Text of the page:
A Comprehensive Guide to Understanding Kupffer Cells Structure and Function

A Comprehensive Guide to Understanding Kupffer Cells Structure and Function

Kupffer cells occupy a crucial position at the nexus of sensing the local metabolic and immune environment and triggering critical signals to stimulate repair. The deleterious role of hepatocyte-derived proinflammatory mediators in chronic ethanol liver injury has been illustrated. At the same time, the protective effects of hepatoprotective cytokines are demonstrated in models of partial hepatectomy and carbon tetrachloride-induced hepatotoxicity.


Kupffer cells (Browicz-Kupffer cells) are specialized macrophages in the liver sinusoids. They are attached to sinusoidal endothelial cells in each hepatic lobule’s periportal and centrilobular regions. Depending on their location, kupffer cells structure and function can differ. For example, periportal Kupffer cells tend to have more lysosomal enzyme and phagocytic activity, while centrilobular Kupffer cells create more superoxide radicals. They are amoeboid in shape, with surface features such as microvilli and pseudopodia that project in every direction. Their nucleus is indented and oval, and they can be lobulated.

They are the first immune cells to come in contact with gut bacteria, bacterial endotoxins, and microbial debris that enter the liver from the gastrointestinal tract. This explains why they are sometimes called the “first immune cells of the liver.” Any change in the functioning of the Kupffer cell will directly affect hepatocyte proliferation and hepatic fibrosis.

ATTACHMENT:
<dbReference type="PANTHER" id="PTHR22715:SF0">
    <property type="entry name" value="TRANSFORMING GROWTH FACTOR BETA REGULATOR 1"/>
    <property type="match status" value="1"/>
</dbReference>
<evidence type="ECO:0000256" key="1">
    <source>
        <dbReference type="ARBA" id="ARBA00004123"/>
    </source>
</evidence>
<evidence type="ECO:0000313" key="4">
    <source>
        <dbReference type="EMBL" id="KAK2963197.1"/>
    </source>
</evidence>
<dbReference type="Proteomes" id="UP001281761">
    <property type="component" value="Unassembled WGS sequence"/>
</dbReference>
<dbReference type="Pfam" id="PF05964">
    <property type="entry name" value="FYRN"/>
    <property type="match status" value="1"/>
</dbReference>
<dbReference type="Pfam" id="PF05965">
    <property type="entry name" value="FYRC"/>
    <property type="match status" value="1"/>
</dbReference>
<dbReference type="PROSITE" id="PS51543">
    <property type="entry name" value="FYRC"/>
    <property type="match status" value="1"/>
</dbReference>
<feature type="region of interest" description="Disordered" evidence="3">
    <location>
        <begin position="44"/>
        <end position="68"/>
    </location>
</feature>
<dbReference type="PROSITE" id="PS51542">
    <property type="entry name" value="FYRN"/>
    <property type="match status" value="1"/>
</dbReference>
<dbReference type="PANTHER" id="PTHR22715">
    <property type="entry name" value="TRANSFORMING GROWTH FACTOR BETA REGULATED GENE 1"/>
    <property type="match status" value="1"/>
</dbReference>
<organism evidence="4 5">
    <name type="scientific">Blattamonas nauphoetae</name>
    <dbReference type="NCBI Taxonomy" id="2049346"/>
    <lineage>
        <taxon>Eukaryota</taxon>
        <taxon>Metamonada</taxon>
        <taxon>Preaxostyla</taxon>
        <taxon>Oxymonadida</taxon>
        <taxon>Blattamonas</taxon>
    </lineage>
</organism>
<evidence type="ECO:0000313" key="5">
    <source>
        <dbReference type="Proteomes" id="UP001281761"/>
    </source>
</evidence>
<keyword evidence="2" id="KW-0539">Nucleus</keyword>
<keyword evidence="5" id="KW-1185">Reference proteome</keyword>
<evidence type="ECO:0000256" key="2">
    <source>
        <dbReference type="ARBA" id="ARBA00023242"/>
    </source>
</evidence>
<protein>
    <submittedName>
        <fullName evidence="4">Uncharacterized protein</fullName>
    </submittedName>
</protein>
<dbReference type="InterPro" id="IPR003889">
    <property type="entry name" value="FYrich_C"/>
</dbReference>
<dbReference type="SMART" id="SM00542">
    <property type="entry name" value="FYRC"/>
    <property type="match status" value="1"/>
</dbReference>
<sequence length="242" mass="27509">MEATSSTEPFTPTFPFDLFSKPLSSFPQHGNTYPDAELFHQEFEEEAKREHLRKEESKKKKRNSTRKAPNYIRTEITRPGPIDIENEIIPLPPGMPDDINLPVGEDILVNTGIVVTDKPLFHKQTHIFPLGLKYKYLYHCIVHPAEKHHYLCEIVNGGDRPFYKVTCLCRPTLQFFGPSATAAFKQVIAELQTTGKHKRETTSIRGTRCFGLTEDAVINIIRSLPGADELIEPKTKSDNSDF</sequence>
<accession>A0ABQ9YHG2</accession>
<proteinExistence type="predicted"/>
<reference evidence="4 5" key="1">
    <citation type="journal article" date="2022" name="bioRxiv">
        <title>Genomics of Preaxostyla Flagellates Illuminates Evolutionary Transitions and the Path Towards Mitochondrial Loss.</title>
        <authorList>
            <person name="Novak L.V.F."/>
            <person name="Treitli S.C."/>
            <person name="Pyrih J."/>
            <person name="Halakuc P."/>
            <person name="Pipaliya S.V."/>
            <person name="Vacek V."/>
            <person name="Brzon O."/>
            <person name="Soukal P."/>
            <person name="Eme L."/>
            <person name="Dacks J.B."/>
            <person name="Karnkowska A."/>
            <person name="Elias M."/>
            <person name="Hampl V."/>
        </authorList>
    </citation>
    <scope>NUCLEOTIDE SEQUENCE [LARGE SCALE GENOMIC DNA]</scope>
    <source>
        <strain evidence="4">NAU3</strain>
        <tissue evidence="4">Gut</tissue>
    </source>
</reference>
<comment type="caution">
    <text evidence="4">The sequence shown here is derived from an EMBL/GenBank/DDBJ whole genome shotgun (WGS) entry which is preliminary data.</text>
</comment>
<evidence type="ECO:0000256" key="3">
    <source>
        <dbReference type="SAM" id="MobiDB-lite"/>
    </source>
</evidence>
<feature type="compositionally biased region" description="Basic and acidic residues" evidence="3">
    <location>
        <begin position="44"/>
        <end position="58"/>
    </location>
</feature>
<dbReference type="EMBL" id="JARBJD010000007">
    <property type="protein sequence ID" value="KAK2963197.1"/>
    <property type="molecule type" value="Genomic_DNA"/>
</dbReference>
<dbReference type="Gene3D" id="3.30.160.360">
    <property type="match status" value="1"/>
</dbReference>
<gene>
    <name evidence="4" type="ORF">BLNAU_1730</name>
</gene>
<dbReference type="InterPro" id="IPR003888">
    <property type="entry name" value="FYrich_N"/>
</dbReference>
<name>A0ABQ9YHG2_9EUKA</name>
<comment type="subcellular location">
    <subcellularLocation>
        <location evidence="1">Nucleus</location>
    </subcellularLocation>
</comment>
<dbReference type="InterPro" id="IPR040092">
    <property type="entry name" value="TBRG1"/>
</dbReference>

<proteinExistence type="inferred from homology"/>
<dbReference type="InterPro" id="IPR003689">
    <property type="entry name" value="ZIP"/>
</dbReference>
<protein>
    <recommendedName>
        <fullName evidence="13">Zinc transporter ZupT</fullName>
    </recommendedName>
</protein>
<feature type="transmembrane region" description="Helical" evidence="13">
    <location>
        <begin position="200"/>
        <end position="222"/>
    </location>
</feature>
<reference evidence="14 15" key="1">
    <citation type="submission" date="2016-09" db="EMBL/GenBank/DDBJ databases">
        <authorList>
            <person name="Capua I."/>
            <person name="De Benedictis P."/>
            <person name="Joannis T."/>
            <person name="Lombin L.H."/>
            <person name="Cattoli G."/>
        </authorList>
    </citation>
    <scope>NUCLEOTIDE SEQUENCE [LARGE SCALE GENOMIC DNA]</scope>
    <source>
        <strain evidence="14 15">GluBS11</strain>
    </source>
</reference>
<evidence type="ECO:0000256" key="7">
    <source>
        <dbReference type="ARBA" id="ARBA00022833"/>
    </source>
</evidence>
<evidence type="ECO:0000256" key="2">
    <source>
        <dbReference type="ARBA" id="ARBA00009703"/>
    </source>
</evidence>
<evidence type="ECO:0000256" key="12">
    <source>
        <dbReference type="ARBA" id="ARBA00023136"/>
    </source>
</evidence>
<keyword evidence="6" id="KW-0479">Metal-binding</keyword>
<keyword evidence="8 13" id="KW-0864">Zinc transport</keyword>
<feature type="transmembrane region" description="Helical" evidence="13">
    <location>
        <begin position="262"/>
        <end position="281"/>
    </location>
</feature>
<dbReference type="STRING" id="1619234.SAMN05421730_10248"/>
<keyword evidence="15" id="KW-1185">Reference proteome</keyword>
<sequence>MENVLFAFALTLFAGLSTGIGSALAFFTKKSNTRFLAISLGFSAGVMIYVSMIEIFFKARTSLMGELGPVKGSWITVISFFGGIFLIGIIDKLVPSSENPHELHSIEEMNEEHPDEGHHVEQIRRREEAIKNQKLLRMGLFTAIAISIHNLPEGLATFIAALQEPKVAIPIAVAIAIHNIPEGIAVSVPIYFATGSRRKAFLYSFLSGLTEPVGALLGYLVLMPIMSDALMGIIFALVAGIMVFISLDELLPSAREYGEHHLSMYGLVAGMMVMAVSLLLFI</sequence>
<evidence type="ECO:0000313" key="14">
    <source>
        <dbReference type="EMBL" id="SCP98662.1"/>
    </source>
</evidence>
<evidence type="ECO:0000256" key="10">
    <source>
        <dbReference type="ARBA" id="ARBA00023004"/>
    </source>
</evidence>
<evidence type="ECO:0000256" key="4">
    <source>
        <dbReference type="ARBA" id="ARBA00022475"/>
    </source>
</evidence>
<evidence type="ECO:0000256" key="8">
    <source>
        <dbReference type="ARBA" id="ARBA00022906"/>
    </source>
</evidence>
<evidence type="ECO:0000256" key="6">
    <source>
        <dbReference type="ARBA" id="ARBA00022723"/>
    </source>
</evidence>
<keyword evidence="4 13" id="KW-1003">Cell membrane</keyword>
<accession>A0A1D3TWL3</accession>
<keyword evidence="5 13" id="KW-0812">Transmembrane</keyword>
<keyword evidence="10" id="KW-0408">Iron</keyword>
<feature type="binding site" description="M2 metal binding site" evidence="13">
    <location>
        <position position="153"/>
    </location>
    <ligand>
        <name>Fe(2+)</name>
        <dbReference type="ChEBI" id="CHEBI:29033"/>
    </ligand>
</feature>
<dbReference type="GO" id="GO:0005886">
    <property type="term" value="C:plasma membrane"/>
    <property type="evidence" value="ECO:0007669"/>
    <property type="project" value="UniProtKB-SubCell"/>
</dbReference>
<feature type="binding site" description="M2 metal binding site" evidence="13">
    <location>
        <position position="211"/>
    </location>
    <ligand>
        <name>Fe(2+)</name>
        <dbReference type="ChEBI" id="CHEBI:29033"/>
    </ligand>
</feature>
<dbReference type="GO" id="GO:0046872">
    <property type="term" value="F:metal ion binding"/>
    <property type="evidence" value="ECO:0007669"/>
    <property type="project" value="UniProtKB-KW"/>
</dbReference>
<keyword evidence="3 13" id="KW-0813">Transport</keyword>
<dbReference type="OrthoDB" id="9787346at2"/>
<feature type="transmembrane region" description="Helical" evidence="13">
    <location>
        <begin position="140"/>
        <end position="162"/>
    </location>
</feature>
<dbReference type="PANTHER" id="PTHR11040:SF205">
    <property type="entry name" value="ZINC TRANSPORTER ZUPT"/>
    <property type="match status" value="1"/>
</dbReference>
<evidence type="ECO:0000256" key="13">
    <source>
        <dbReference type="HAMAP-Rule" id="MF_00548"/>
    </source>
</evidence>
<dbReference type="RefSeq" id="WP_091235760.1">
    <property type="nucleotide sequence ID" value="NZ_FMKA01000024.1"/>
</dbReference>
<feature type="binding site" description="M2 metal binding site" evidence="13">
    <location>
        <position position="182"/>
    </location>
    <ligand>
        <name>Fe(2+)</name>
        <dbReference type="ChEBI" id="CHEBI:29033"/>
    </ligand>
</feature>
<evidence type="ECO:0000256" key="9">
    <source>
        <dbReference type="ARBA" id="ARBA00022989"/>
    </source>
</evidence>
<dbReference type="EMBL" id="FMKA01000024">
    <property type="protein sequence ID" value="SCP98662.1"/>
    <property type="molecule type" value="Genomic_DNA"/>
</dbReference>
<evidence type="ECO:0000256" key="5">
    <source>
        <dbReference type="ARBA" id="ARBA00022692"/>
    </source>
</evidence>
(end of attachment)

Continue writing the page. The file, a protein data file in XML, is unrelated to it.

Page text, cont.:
The primary role of the Kupffer cell is to phagocytose blood-borne materials that pass through the sinusoids from the portal vein and hepatic artery. They are also involved in the production of inflammatory cytokines and chemokines. These cytokines are mainly triggered by the interaction between PAMPs and DAMPs with receptors. For example, TLR4 and anaphylatoxin receptors activate macrophages to express inflammatory cytokines such as TNF-.


As blood enters the liver from the gastrointestinal tract, it passes through the sinusoids (microscopic channels within the liver parenchyma) lined by star-shaped tissue macrophages called Kupffer cells. These macrophages perform a particulate filtration system, ensuring that few bacteria pass into the general circulation. Kupffer cells also release various inflammatory mediators, including eicosanoids, nitric oxide, and reactive oxygen species.

These cell-derived molecules regulate the innate immune response in standard and disease states. In normal liver, hepatic sinusoids are surrounded by Kupffer cells that exhibit what has been described as a “tolerogenic” phenotype to limit unwanted antigen-driven immune responses.

When exposed to pathogenic hepatitis viruses or toxins, Kupffer cells shift to a more activated state, characterized by their ability to present antigens to CD8+ T cells and attract inflammatory monocytes via chemokines such as MIP-2. They also secrete the anti-inflammatory cytokine IL-10, which downregulates proinflammatory cytokines.